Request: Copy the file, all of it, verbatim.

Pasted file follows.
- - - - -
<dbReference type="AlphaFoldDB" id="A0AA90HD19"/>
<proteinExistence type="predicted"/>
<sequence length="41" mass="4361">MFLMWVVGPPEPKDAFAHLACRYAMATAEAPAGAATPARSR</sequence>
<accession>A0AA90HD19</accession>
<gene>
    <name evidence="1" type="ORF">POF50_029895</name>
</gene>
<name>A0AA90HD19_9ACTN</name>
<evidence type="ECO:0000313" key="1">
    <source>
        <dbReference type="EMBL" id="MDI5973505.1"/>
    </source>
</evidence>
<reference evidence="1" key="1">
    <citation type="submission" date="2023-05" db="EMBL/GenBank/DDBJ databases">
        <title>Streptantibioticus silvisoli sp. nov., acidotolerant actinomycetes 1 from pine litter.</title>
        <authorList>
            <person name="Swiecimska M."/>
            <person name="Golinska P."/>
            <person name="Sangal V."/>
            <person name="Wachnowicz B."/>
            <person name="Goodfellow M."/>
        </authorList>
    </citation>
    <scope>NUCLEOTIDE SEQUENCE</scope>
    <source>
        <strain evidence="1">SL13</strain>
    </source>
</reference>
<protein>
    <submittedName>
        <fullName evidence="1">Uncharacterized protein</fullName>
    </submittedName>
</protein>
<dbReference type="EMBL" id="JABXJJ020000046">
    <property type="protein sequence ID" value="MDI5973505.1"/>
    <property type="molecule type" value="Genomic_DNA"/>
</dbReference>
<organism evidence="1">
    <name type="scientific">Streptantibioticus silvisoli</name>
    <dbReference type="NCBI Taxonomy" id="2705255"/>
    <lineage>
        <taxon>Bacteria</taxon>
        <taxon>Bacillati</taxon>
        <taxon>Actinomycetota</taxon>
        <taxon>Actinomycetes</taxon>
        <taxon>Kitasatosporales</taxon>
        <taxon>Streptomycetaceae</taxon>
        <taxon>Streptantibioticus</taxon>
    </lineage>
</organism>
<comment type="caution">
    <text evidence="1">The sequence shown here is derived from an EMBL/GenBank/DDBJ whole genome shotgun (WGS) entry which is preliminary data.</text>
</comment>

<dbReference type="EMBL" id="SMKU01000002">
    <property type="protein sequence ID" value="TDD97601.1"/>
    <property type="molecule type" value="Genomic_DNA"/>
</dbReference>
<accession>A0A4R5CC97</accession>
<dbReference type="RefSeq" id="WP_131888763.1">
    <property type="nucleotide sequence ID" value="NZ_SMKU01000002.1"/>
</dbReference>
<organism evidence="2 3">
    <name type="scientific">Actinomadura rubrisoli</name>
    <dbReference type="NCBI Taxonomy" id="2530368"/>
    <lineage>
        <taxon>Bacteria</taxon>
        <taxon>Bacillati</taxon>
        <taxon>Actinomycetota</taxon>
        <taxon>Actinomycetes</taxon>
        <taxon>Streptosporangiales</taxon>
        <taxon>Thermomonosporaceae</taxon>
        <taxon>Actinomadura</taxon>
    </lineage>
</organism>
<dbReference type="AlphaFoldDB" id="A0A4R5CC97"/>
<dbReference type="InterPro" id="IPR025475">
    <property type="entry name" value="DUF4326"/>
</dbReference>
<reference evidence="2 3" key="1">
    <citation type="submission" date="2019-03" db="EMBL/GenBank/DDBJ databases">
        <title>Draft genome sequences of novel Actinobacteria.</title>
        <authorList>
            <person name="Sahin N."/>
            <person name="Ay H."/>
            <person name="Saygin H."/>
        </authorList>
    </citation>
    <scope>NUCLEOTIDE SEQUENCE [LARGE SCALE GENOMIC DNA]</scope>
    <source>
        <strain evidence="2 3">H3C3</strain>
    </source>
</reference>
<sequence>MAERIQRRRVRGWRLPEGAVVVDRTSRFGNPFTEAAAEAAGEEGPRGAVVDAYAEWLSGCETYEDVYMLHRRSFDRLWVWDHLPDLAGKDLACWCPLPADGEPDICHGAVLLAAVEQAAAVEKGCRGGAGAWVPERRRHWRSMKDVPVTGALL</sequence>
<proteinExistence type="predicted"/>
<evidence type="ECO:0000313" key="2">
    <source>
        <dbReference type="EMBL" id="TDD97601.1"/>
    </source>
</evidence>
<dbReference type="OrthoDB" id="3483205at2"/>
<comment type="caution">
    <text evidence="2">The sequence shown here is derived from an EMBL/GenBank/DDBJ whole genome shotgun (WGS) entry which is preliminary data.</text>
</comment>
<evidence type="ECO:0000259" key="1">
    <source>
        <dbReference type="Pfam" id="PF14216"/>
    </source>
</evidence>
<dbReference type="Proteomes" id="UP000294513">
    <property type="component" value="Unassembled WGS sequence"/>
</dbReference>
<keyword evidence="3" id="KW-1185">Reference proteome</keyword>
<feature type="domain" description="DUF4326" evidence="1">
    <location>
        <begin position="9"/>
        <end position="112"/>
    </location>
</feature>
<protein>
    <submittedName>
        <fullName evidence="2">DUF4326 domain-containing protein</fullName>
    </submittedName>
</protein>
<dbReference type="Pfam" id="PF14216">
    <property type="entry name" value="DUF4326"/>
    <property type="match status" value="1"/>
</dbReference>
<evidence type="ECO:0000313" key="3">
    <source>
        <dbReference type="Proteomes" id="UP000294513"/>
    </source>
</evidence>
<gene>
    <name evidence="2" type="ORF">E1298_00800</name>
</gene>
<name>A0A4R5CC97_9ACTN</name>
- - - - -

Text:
<dbReference type="AlphaFoldDB" id="A0AA90HD19"/>
<proteinExistence type="predicted"/>
<sequence length="41" mass="4361">MFLMWVVGPPEPKDAFAHLACRYAMATAEAPAGAATPARSR</sequence>
<accession>A0AA90HD19</accession>
<gene>
    <name evidence="1" type="ORF">POF50_029895</name>
</gene>
<name>A0AA90HD19_9ACTN</name>
<evidence type="ECO:0000313" key="1">
    <source>
        <dbReference type="EMBL" id="MDI5973505.1"/>
    </source>
</evidence>
<reference evidence="1" key="1">
    <citation type="submission" date="2023-05" db="EMBL/GenBank/DDBJ databases">
        <title>Streptantibioticus silvisoli sp. nov., acidotolerant actinomycetes 1 from pine litter.</title>
        <authorList>
            <person name="Swiecimska M."/>
            <person name="Golinska P."/>
            <person name="Sangal V."/>
            <person name="Wachnowicz B."/>
            <person name="Goodfellow M."/>
        </authorList>
    </citation>
    <scope>NUCLEOTIDE SEQUENCE</scope>
    <source>
        <strain evidence="1">SL13</strain>
    </source>
</reference>
<protein>
    <submittedName>
        <fullName evidence="1">Uncharacterized protein</fullName>
    </submittedName>
</protein>
<dbReference type="EMBL" id="JABXJJ020000046">
    <property type="protein sequence ID" value="MDI5973505.1"/>
    <property type="molecule type" value="Genomic_DNA"/>
</dbReference>
<organism evidence="1">
    <name type="scientific">Streptantibioticus silvisoli</name>
    <dbReference type="NCBI Taxonomy" id="2705255"/>
    <lineage>
        <taxon>Bacteria</taxon>
        <taxon>Bacillati</taxon>
        <taxon>Actinomycetota</taxon>
        <taxon>Actinomycetes</taxon>
        <taxon>Kitasatosporales</taxon>
        <taxon>Streptomycetaceae</taxon>
        <taxon>Streptantibioticus</taxon>
    </lineage>
</organism>
<comment type="caution">
    <text evidence="1">The sequence shown here is derived from an EMBL/GenBank/DDBJ whole genome shotgun (WGS) entry which is preliminary data.</text>
</comment>

<dbReference type="EMBL" id="SMKU01000002">
    <property type="protein sequence ID" value="TDD97601.1"/>
    <property type="molecule type" value="Genomic_DNA"/>
</dbReference>
<accession>A0A4R5CC97</accession>
<dbReference type="RefSeq" id="WP_131888763.1">
    <property type="nucleotide sequence ID" value="NZ_SMKU01000002.1"/>
</dbReference>
<organism evidence="2 3">
    <name type="scientific">Actinomadura rubrisoli</name>
    <dbReference type="NCBI Taxonomy" id="2530368"/>
    <lineage>
        <taxon>Bacteria</taxon>
        <taxon>Bacillati</taxon>
        <taxon>Actinomycetota</taxon>
        <taxon>Actinomycetes</taxon>
        <taxon>Streptosporangiales</taxon>
        <taxon>Thermomonosporaceae</taxon>
        <taxon>Actinomadura</taxon>
    </lineage>
</organism>
<dbReference type="AlphaFoldDB" id="A0A4R5CC97"/>
<dbReference type="InterPro" id="IPR025475">
    <property type="entry name" value="DUF4326"/>
</dbReference>
<reference evidence="2 3" key="1">
    <citation type="submission" date="2019-03" db="EMBL/GenBank/DDBJ databases">
        <title>Draft genome sequences of novel Actinobacteria.</title>
        <authorList>
            <person name="Sahin N."/>
            <person name="Ay H."/>
            <person name="Saygin H."/>
        </authorList>
    </citation>
    <scope>NUCLEOTIDE SEQUENCE [LARGE SCALE GENOMIC DNA]</scope>
    <source>
        <strain evidence="2 3">H3C3</strain>
    </source>
</reference>
<sequence>MAERIQRRRVRGWRLPEGAVVVDRTSRFGNPFTEAAAEAAGEEGPRGAVVDAYAEWLSGCETYEDVYMLHRRSFDRLWVWDHLPDLAGKDLACWCPLPADGEPDICHGAVLLAAVEQAAAVEKGCRGGAGAWVPERRRHWRSMKDVPVTGALL</sequence>
<proteinExistence type="predicted"/>
<evidence type="ECO:0000313" key="2">
    <source>
        <dbReference type="EMBL" id="TDD97601.1"/>
    </source>
</evidence>
<dbReference type="OrthoDB" id="3483205at2"/>
<comment type="caution">
    <text evidence="2">The sequence shown here is derived from an EMBL/GenBank/DDBJ whole genome shotgun (WGS) entry which is preliminary data.</text>
</comment>
<evidence type="ECO:0000259" key="1">
    <source>
        <dbReference type="Pfam" id="PF14216"/>
    </source>
</evidence>
<dbReference type="Proteomes" id="UP000294513">
    <property type="component" value="Unassembled WGS sequence"/>
</dbReference>
<keyword evidence="3" id="KW-1185">Reference proteome</keyword>
<feature type="domain" description="DUF4326" evidence="1">
    <location>
        <begin position="9"/>
        <end position="112"/>
    </location>
</feature>
<protein>
    <submittedName>
        <fullName evidence="2">DUF4326 domain-containing protein</fullName>
    </submittedName>
</protein>
<dbReference type="Pfam" id="PF14216">
    <property type="entry name" value="DUF4326"/>
    <property type="match status" value="1"/>
</dbReference>
<evidence type="ECO:0000313" key="3">
    <source>
        <dbReference type="Proteomes" id="UP000294513"/>
    </source>
</evidence>
<gene>
    <name evidence="2" type="ORF">E1298_00800</name>
</gene>
<name>A0A4R5CC97_9ACTN</name>